There are as many reasons to write as there are writers. Each of us has our own reasons why we sit in front of a keyboard or scribble our thoughts on a pad. Even so, there are some key reasons why you should regularly write. Whether its articles, essays, poems, compositions, papers, books, e-books, ad copy, literature or any other of the myriad of writing forms, it’s a vocation that serves almost everyone in good stead. Here are seven good reasons why YOU should join the great legacy of writers.
To Express Your Ideas
Every one of us gets ideas. We get ideas for new products or services, new ways of doing things, ideas for changing the old or introducing the new. We write down our ideas first to preserve and protect them, then to share them with others. Development of ideas can also come from writing them down and thinking about or brainstorming about them. Writing could be used to help in organizing our thoughts to extend or complete mental processing of ideas.
To Share Our Experiences
We may write to share any number of the experiences that fill and enrich our lives. Our experiences run the gamut of human emotion from uplifting to the dregs of despair. One way to share our experiences and the emotions associated with those experiences is to write about them. A good writer can make us feel emotions through the words on a printed page or screen.
Writing is often a way of overcoming personal challenge. As words flow onto the page, we strive for goals we may have set. It may be a record we’re trying to keep. We may want to thoroughly document some outstanding facet of our existence – good or bad. We may simply want to make writing more a part of the way we express ourselves on an everyday basis. Getting the words down then, is the challenge for some of us. The challenge of keeping the words flowing can be a formidable one if we don’t allow our hearts and minds to open up to the free discourse of our thoughts and emotions.
One could write for recognition as a person who is highly knowledgeable in a field or endeavor. We want to be recognized as an expert or perhaps a near expert on a topic. This can be accomplished through writing books and articles that share a portion of what we know. An expert isn’t someone who knows everything about a subject, but rather, an expert is a person who knows more than the average person about a topic. This may be through formal study, experience or a combination thereof.
Thousands write for the money and other compensations. From journalists, professional authors, poets and screen writers to copy writers and academic materials authors there is money to be made for those who can move up to buy, instruct us, sway our emotions or entertain us through their words. Newspapers, books, magazines, flyers, ads, stories and a host of other forms all vie for a portion of our lives each day. Movies, plays, TV and radio programs, and other audio visual forms were originally written down in some format.
To Share Knowledge
Scientific, medical and educational writing is, for the most part, a way of releasing new knowledge or the results of study, thought and investigation to large groups of others. Journals, reports and technical discourse in virtually every field are available for the enrichment of knowledge of those whose lives involve them in higher education or scientific study. Indeed, a staunch requirement of the vast majority of universities and institutes of higher education is the regular publication of new knowledge in the field of the professor.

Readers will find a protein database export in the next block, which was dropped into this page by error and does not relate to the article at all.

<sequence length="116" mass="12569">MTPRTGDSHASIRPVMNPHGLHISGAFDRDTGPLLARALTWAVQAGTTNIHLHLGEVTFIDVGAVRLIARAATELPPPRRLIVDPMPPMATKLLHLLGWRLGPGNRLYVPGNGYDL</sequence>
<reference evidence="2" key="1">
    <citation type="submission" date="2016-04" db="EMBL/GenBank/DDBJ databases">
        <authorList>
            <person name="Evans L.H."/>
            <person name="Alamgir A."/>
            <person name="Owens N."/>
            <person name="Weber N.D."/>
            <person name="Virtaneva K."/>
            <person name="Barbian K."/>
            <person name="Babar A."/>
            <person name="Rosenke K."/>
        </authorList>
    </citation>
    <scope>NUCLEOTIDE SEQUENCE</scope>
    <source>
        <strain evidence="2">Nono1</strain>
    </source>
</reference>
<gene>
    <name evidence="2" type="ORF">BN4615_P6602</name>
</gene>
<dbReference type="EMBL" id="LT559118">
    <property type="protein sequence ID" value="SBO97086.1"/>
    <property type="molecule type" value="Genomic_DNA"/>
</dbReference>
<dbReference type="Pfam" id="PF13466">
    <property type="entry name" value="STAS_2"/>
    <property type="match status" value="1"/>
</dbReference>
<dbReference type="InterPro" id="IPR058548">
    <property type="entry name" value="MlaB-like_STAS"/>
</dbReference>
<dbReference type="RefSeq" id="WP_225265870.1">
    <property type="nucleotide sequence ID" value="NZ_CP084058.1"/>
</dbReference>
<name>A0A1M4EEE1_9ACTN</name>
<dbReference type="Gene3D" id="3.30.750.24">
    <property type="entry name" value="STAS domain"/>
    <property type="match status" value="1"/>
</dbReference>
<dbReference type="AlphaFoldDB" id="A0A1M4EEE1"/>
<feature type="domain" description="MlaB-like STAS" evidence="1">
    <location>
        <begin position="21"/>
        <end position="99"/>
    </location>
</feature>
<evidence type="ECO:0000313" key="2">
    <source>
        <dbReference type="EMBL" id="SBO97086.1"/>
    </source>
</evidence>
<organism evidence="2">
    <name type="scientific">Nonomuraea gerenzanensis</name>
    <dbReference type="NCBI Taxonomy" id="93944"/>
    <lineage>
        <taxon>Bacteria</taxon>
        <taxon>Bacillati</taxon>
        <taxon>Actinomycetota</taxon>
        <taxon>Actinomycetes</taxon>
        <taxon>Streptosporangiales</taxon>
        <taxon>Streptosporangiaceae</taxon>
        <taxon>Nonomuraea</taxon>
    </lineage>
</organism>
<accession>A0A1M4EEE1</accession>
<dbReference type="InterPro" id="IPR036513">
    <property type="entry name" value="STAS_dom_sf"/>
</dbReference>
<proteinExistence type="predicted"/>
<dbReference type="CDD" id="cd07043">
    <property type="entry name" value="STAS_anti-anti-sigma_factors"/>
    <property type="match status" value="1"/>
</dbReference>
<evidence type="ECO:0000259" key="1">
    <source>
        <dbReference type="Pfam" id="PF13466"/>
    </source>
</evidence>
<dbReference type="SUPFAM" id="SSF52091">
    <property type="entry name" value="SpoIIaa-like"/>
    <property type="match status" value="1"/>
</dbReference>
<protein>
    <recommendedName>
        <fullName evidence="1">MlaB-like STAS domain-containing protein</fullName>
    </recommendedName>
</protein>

To Document Progress and Changes
An untold quantity of events occurs each day worldwide. Many may impact us individually. Some may impact those we know. Other events seemingly do not touch our lives at all. Or at least so we think. According to the “Chaos Theory” and the “Butterfly Effect”, a seemingly innocuous event on the other side of the world may have major impact on an event in the near or distant future thousands of miles away. “The flutter of a butterfly’s wings may cause a storm in another part of the world.” Current events are documented at an astounding rate. Ultimately, it’s possible for you to know intricate details of occurrences ostensibly, any where on earth at almost any time.
For every writer, there are different reasons to write. No matter the writing motivations are for you, you should strive to continue to contribute to the vast well spring of knowledge and experiences that writers provide. So sit in front of a keyboard or scribble your thoughts on a pad, but whatever form you use, just continue to write. Continue to be a part of the great legacy of writers like Shakespeare, Hemingway, Poe, Frost, Cummings, Carnegie and Peale, among thousands of others. They filled us with emotion, documented our times, molded our language and helped to shape our future.
How about you?
Prof. Larry M. Lynch is a bi-lingual copywriter, expert author and photographer specializing in business, travel, food and education-related writing in South America. His work has appeared in Transitions Abroad, South American Explorer, Escape From America, Mexico News and Brazil magazines. He now lives in Colombia and teaches at a university in Cali. Want lots more free tips, help and information on language learning, public speaking, writing and mental skills development? E-mail Prof. Larry M. Lynch at: firstname.lastname@example.org for professional consulting, EFL Teacher Training or ELT multi-media presentations at your conference or facility.